It can be a pretty nerve-racking experience shelling out more than 20k on a bicycle. I know because I went through the process. There were the endless sessions poring over a catalogue wondering about whether Shimano trumps a SRAM when it comes to gears or whether Chennai's pothole-laden roads warrant a RockShox-laden mountain bike. I came out of the process firstly, with a great sense of appreciation for how much goes into building a simple bicycle (and it's not easy). Second, it's a process, which given the deluge of brands, specs and components in the market, is rather susceptible to over-thinking.
We take a look at a few points to help you declutter the process of picking up - as unempathetic folk would call it - a fancy bicycle.
Over the last few years, several global brands such as Cannondale, Trek, Schwinn, Orbea and others have made their way to Indian shores through tie-ups with Indian companies such as TI, Firefox and passionate bicycle importers such as Ride2026. Domestic firms TI and Firefox have also taken a crack at the segment with offerings labelled Montra and Firefox.
A BIG SPEND
The big decision to pick up on these expensive bikes usually starts with wanting a smoother ride on a local 50 km trail which you enjoy doing during the weekends for fitness' sake or a more gorgeous bike for the commute to work or a quick grocery stop. Then, there are those crazy ones who discover that riding a 200 km brevet ride or doing a month-long ride in the Himalayas or in Vietnam is what floats their boat. There is a bike for every one of those causes. Broadly, bikes are categorised as road bikes, mountain bikes or hybrid bikes. Niches exist such as ‘beach cruisers' and those optimised for touring. Your choice should come with a lot of soul searching and experimentation.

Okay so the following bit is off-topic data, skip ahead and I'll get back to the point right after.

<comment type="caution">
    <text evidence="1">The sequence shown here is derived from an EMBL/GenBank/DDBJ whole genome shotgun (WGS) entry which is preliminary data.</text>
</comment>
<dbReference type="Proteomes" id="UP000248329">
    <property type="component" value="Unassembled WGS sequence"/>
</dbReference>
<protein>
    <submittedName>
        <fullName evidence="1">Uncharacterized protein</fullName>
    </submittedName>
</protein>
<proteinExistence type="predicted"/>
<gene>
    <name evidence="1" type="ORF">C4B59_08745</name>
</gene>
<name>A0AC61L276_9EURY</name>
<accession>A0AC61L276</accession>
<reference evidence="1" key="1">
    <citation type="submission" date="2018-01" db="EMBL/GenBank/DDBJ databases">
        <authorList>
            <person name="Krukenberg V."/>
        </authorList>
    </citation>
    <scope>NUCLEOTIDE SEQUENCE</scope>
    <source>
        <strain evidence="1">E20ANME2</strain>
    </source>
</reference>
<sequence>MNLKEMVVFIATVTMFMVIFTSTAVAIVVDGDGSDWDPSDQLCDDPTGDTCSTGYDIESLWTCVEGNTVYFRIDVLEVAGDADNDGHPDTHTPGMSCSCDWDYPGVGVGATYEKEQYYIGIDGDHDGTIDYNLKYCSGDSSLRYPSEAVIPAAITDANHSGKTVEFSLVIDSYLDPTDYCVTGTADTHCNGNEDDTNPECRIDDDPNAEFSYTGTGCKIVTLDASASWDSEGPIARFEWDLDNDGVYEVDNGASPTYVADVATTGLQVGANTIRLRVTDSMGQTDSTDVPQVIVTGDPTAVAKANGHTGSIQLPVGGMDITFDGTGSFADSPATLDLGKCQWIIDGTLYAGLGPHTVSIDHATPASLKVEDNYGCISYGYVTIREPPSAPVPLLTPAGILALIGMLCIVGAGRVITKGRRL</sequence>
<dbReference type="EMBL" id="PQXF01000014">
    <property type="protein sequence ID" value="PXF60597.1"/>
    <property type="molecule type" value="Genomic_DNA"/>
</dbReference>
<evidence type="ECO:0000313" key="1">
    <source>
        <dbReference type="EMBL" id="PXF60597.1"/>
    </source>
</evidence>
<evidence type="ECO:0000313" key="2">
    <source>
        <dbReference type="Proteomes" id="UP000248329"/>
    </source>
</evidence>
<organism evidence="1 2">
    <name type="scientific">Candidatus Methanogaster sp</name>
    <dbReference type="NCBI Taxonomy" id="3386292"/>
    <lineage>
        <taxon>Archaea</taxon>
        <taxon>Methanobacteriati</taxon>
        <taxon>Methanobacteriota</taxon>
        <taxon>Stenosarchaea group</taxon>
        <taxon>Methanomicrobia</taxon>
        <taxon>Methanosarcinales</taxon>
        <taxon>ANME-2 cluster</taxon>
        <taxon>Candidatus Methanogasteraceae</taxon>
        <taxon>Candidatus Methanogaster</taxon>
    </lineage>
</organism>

“Wow, way to be precise,” you say? Well, for a start, mountain bikes are the most tempting looking bikes. They are the Hummers of the bicycle world equipped with a front and in certain models, rear shock absorber to trample over forests, mountains and rough terrain. Well, here's the problem: Many Indian riders like to believe that the rough terrain category includes their pot-hole infested roads. This is a misplaced belief which leads well-meaning aspiring riders to put their money on brawny bikes which ill-suit their need for a ride down Chennai's ECR or the Bangalore-Krishnagiri route.
The frame is the core of a bike and should serve as one of the primary considerations for a potential buyer. There are provisions for attaching a seat, fork, wheels, pedals, drive train, gears, cables and handle bars onto this frame. But the frame is a constant; you can change practically everything on a bike but its frame. Most bike frames feature three aluminium tubes which are welded into a near triangular shape. Road bikes tend to have the lightest frames. This is to keep the frame as light as possible to prioritise speed over all else. The hunched over posture with aero-bars and choice of components are all geared towards a quick ride which encounters least resistance in the form of rocks, bumps and so forth. The thin tyres and rims on these bikes exist for the sole purpose of minimising friction with the road and accelerating as fast as possible. The road bike is the vehicle of choice for a rider looking at races and long rides where speed is the key.